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Review: Five Weeks


A new mother struggles to cope while harbouring a secret.


Mastering the art of slow-build reveals can be quite the balancing act. Riding the line between narrative obfuscation and engaging dramatic conflict requires the ability to pace, drop clues that make sense in retrospect and create an air of mystery and tension that keeps the audience hooked until the bomb is dropped. Looking at director Geej Ower’s previous work in music videos, commercials and more, reveals her journey to mastering this particular craft; mastery that is very much on show in this deeply psychological mystery.  


Opening on our protagonist, (played by Esther Smith of Cuckoo and Apple TV+’s Trying), we are immediately thrust into the midst of a secret that is eating her alive. With a performance that communicates her internal tumult to the audience, while betraying nothing in her voice as she speaks to other characters, Smith brilliantly communicates everything we need to know without the need for expository dialogue. A drawn out shot of Smith being transfixed by a dead fox by the side of the road gives us our first major clue as to what Smith’s character is hiding.


A big part of the film’s genius lies in its ability to layer tension onto the mundane. Without a clear picture of everything that is unfolding, a sequence following Smith through a supermarket slowly becomes a thoroughly unnerving and borderline terrifying experience. So much of this is wrapped up in Smith’s extraordinary performance, as she barely keeps a lid on emotions that, we eventually realise, are already in the process of erupting. Underscored, not only by Ower’s masterful creative stewardship and Nick Morris’ stunning cinematography but also by a brilliantly unsettling sound design by Ines Adriana, Smith’s descent into panic fully encompasses the film to the point that the audience feels as trapped and frantic as she does.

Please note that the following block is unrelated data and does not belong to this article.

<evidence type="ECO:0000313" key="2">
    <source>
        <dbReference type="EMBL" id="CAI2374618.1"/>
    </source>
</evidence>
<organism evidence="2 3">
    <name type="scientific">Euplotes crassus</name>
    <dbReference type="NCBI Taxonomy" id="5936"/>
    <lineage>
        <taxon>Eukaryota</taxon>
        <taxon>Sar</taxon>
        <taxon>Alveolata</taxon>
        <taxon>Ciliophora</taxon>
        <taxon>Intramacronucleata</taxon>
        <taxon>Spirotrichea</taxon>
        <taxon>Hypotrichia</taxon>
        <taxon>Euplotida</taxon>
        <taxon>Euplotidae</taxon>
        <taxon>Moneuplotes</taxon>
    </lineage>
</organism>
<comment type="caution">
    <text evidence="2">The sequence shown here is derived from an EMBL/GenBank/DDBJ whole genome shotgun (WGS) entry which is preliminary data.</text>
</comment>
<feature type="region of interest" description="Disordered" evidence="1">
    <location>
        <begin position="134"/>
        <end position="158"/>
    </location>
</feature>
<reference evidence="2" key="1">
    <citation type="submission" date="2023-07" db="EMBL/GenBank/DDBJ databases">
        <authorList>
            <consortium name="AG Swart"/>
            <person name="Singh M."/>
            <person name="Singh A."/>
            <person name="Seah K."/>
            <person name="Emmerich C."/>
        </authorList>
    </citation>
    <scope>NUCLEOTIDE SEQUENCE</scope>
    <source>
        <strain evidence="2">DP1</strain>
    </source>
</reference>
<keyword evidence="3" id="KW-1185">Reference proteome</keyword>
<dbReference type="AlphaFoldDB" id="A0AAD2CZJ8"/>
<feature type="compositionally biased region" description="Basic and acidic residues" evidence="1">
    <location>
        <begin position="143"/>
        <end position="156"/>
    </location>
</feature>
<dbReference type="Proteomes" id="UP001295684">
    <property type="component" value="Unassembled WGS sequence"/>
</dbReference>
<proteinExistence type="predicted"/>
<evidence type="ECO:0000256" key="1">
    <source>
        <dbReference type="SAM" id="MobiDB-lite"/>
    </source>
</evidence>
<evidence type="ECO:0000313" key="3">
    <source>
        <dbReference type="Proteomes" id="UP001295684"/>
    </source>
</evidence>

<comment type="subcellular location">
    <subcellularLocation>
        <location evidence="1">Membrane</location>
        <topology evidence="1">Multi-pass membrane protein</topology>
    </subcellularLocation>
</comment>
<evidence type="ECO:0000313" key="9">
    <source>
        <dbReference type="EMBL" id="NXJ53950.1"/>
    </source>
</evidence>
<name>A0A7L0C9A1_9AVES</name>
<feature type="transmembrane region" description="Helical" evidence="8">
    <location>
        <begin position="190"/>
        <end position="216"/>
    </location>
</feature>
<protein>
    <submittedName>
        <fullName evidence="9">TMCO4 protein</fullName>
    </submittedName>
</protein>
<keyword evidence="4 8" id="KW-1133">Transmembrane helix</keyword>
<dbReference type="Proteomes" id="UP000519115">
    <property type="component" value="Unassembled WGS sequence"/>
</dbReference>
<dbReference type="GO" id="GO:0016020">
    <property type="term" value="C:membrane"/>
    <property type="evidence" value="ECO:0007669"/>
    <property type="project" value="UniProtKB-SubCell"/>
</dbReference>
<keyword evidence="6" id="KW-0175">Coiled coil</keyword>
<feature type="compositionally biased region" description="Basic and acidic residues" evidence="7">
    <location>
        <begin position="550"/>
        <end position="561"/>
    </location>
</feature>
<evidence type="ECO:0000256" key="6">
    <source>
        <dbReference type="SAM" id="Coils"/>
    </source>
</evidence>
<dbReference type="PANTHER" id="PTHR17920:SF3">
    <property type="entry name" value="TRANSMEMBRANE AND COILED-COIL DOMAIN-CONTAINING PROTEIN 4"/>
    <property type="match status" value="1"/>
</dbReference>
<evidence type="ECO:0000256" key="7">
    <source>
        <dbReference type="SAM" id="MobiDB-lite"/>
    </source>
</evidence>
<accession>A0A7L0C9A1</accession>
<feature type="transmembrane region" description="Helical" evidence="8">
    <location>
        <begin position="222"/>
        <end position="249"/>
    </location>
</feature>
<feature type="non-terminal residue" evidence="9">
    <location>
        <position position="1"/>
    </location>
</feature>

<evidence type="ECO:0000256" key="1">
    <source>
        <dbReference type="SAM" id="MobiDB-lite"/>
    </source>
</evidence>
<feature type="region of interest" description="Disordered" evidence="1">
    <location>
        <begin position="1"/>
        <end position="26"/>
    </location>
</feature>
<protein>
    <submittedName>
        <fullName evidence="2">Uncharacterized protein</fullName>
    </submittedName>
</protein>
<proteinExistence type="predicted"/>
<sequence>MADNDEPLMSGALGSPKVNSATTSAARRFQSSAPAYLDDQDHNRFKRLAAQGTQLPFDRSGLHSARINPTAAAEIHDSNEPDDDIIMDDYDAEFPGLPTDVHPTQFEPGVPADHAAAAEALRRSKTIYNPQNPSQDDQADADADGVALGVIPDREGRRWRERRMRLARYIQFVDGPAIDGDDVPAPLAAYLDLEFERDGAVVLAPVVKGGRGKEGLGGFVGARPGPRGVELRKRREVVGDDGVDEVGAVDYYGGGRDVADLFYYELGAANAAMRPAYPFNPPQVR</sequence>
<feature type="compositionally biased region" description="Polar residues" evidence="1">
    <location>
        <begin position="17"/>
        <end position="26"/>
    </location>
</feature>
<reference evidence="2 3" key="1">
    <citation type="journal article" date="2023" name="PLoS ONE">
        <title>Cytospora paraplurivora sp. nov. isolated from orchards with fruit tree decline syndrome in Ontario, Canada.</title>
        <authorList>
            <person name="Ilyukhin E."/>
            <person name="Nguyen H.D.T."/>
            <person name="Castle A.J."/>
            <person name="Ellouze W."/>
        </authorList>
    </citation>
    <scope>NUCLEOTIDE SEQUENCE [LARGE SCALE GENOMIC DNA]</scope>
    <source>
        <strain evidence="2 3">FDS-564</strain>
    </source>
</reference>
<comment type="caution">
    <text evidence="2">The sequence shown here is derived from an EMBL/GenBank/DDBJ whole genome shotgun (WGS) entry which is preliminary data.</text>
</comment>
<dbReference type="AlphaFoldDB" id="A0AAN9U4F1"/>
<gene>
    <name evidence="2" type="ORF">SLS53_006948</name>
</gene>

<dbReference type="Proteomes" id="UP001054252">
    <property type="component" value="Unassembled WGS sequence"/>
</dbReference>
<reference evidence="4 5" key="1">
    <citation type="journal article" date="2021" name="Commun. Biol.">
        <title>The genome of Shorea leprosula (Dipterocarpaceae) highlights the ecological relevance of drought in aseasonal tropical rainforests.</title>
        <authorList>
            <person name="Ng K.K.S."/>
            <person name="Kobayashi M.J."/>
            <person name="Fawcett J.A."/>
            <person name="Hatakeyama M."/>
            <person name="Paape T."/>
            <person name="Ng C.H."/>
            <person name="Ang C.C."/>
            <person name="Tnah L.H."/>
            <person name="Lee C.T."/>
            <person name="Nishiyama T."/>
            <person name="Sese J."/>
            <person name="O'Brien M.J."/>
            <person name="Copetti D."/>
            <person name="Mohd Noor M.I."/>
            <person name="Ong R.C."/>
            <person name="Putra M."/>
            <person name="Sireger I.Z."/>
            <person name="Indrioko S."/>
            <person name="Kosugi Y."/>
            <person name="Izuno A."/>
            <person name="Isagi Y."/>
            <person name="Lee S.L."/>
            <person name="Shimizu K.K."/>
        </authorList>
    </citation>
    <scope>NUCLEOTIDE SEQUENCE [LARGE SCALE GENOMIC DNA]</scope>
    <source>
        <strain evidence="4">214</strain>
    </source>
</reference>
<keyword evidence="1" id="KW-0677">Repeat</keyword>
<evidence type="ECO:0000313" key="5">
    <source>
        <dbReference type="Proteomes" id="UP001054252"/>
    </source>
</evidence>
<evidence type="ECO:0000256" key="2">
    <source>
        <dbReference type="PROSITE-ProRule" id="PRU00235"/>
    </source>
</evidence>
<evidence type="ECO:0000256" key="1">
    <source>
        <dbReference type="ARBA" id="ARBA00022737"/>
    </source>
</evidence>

As the story reveals that our protagonist is a recent mother, the story finds its opportunity to inject some relatability into the proceedings, whilst simultaneously heightening both the mystery and the tension. We suddenly go from being confronted by a woman in distress to a mother in distress. Although the exact cause of that distress remains a mystery, the story becomes about the struggles so many mothers face that they do not feel that they can share. Over and above that, the film communicates, in a subtle, yet effective manner, the pressure mothers feel to not only suppress any signs of difficulty but to actively project how well they are doing. The tactically deployed repeated refrain of “I’m just tired” throughout the film is the red flag that so many of us miss when new mothers want to reach out for help but feel like they will be regarded as failures as mothers if they do.


Once we are able to anchor Smith’s psychological turbulence to her challenges as a mother, the film becomes much more of a human story but in doing so manages to ratchet up its mystery elements until the full picture of the story is chillingly revealed.


As stunning as it is crucial, Five Weeks is a great example of multiple levels of film craft working in tandem with an actors performance. These factors come together to deliver a deeply intense, sobering and heart breaking experience.

Studio: Stink Films/MrMr Films | Year: 2022 | Genre: Drama/Mystery | Duration: 12 Mins | Suitability: Advisory



Director: Geej Ower | Producers: Katie Lambert, Martha McGuirk | Writer: Geej Ower

Find out more about the film using the links below:


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